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We’re fighting obesity, not fat shaming

Since Broccoli & Brains launched last month (November 2015) we’re pretty excited to have seen our twitter tentacles reaching far and wide.

As an audience, you’ve grown with us, joining the debate on Britain’s obesity crisis with candour, humour and enthusiasm. You’ve ordered our magazine, read our stories and hopefully learned a few things along the way.

You’re a mixed and fascinating crowd of everyday commentators, politicians, nutritionists, journalists, medics…erm, even triathletes! (Note to ed – really!?).

While most of you seem to understand what we’re about, there are those who’ve accused us of fat shaming and promoting eating disorders. While we always welcome feedback, we find these criticisms particularly ironic.

So we’ve decided to put the record straight. Broccoli & Brains does not fat shame. We don’t promote anorexia. We aren’t fat haters. We are very much on the side of those who battle obesity. We know without a shadow of doubt that long before weight becomes a serious health issue it robs people of their self esteem, ambition and hope.

If you’re happy in the skin you’re in then we respect that, no matter what your size.

But our team has been working with the obese for almost three decades and we know that so many bright and brilliant people feel enslaved by fat. They spend years struggling with fad diets, forking out on expensive gym memberships and battling with shame and judgement at home, at work, in the GP’s surgery… worse still, in their own minds.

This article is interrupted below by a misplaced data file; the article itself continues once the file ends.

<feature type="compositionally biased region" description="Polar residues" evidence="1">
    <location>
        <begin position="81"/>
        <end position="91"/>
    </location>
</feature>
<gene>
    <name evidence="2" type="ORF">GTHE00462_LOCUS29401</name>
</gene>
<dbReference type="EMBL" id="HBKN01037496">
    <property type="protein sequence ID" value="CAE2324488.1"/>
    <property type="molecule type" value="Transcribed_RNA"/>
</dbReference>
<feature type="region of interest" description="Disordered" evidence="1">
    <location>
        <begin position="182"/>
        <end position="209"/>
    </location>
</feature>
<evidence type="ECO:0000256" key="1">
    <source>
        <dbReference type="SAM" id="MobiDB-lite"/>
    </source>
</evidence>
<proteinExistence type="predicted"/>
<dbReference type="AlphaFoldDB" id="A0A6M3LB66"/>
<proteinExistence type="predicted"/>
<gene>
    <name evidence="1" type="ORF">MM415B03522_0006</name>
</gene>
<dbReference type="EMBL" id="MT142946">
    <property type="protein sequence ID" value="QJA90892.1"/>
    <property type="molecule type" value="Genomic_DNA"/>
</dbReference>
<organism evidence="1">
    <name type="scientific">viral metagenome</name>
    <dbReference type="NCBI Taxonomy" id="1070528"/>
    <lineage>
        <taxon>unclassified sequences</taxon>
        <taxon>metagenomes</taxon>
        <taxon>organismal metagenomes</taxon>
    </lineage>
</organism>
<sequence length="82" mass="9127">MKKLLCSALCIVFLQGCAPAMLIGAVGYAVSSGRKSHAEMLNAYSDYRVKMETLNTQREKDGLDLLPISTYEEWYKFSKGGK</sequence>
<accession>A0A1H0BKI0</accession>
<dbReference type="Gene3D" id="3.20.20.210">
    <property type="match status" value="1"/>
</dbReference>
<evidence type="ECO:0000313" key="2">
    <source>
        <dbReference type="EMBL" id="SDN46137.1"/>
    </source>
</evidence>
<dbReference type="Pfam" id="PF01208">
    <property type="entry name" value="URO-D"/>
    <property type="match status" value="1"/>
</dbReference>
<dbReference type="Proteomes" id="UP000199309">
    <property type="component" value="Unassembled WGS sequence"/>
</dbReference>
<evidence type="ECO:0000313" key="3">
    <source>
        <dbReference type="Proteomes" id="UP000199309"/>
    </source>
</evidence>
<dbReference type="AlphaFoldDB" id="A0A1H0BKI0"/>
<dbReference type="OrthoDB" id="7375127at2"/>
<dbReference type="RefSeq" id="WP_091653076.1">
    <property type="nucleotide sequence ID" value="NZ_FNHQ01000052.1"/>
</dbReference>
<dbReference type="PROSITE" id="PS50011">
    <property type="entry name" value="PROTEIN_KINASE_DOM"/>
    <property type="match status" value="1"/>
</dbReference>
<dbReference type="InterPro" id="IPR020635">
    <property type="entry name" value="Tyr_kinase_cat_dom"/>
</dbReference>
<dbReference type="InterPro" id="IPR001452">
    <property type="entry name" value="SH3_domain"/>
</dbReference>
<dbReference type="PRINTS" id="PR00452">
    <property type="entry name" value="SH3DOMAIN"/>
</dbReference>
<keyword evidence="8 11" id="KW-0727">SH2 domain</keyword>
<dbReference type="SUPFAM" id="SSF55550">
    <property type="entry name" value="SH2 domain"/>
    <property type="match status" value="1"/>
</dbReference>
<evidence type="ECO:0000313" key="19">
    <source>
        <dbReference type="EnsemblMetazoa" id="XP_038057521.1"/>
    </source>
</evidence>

Broccoli and Brains is full of the stuff of human hunger because, simply put, we get it. We know that for many people food is a way of coping with the many challenges life throws at us.

Just as the alcoholic doesn’t drink because they’re thirsty, most fat people don’t overeat because they’re hungry. We set out to take the blinkers off the eyes of many influential types who typically minimise the UK’s biggest health problem. We need you to know that the confusing messages we have been fed for decades around “eat less and do more” have not, and will not, solve the obesity rates soaring in this country.

Ultimately, this is not really about size. It’s about the human psychological condition. Achieving a healthy weight is typically the catalyst for people to change what doesn’t fulfil them in several areas of their lives. It sets them free. Being overweight is about missed fulfilment. And if you’re not fulfilled your stomach can never supply what’s missing.

So please, join us on our journey, because your voice counts, your opinion matters and together we can turn obesity rates around.